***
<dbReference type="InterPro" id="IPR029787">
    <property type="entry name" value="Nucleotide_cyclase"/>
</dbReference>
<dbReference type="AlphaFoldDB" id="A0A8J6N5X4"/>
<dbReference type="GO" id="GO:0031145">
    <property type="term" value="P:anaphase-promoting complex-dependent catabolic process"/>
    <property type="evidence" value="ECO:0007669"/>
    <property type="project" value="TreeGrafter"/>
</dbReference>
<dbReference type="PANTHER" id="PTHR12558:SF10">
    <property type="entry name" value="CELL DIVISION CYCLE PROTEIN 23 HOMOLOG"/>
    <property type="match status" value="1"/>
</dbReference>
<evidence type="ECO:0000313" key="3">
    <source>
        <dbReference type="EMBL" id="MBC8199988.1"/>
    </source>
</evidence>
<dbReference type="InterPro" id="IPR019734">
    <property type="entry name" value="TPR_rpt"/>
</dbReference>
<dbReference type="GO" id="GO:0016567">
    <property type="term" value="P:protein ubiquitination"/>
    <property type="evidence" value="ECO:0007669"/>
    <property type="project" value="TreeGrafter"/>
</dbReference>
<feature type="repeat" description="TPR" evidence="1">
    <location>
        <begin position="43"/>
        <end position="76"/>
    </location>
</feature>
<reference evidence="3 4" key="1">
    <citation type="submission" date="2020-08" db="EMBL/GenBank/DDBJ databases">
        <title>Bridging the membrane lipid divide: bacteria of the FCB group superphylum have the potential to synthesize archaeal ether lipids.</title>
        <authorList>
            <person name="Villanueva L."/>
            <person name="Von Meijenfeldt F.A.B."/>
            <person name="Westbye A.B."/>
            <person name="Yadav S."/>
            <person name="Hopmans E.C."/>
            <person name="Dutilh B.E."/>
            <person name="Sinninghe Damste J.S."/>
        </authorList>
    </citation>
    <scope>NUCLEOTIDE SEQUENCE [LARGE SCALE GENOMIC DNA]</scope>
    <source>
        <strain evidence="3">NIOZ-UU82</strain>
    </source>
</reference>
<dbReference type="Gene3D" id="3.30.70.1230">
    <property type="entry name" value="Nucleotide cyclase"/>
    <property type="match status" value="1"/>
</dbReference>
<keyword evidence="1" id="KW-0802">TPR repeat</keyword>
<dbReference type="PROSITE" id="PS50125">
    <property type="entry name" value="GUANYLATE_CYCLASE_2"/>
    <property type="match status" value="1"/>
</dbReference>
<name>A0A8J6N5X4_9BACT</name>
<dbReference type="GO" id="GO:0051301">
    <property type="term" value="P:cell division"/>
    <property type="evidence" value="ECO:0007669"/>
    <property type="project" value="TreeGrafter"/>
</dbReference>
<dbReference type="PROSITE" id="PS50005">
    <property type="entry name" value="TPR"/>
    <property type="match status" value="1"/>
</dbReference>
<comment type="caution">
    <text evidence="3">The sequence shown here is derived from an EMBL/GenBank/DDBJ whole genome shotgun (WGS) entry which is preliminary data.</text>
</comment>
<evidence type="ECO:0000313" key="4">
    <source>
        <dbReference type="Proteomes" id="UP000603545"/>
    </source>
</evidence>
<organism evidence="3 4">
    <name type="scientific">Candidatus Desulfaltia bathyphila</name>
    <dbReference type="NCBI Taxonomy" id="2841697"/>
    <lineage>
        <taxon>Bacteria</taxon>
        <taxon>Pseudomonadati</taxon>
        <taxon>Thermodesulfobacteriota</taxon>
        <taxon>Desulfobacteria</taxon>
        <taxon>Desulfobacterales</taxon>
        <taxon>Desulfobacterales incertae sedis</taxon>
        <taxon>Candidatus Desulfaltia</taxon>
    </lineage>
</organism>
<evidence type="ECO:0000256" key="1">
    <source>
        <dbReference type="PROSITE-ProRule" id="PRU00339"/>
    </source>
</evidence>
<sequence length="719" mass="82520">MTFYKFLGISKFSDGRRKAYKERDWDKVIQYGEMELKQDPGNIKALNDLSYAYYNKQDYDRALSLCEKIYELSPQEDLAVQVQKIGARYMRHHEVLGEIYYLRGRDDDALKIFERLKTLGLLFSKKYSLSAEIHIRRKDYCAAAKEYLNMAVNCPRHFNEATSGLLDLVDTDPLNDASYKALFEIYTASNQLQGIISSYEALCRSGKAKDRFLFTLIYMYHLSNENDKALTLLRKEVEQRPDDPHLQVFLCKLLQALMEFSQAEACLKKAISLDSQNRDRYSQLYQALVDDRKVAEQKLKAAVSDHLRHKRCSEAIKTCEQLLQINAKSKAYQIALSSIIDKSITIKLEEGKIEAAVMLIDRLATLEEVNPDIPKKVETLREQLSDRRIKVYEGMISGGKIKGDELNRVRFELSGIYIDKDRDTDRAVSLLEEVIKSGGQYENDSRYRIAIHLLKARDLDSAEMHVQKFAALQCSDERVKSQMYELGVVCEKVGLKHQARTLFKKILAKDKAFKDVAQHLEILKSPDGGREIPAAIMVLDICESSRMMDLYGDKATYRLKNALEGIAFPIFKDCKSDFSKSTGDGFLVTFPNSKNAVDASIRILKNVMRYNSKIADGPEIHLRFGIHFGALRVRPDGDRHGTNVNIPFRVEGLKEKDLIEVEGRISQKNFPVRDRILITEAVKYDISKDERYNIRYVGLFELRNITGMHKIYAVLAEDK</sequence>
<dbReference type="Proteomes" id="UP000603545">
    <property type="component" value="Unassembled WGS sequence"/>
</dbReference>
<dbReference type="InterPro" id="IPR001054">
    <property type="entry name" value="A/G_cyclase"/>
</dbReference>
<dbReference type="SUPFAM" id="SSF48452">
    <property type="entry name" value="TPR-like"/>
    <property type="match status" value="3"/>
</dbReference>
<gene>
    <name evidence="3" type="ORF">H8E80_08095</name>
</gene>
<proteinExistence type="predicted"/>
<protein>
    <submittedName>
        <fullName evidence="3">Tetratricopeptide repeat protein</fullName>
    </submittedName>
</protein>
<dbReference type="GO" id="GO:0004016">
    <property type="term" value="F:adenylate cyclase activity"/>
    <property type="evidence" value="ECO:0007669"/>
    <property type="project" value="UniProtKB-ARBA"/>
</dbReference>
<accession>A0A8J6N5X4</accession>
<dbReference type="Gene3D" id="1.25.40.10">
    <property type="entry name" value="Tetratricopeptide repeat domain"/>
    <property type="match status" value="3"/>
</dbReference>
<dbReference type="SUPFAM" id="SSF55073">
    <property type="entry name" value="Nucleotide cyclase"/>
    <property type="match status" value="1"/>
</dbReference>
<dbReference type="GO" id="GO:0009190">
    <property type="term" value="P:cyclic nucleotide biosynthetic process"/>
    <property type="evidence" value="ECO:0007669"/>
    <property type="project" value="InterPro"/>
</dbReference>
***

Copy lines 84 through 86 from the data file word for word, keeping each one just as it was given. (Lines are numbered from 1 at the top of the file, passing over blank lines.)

        <taxon>Thermodesulfobacteriota</taxon>
        <taxon>Desulfobacteria</taxon>
        <taxon>Desulfobacterales</taxon>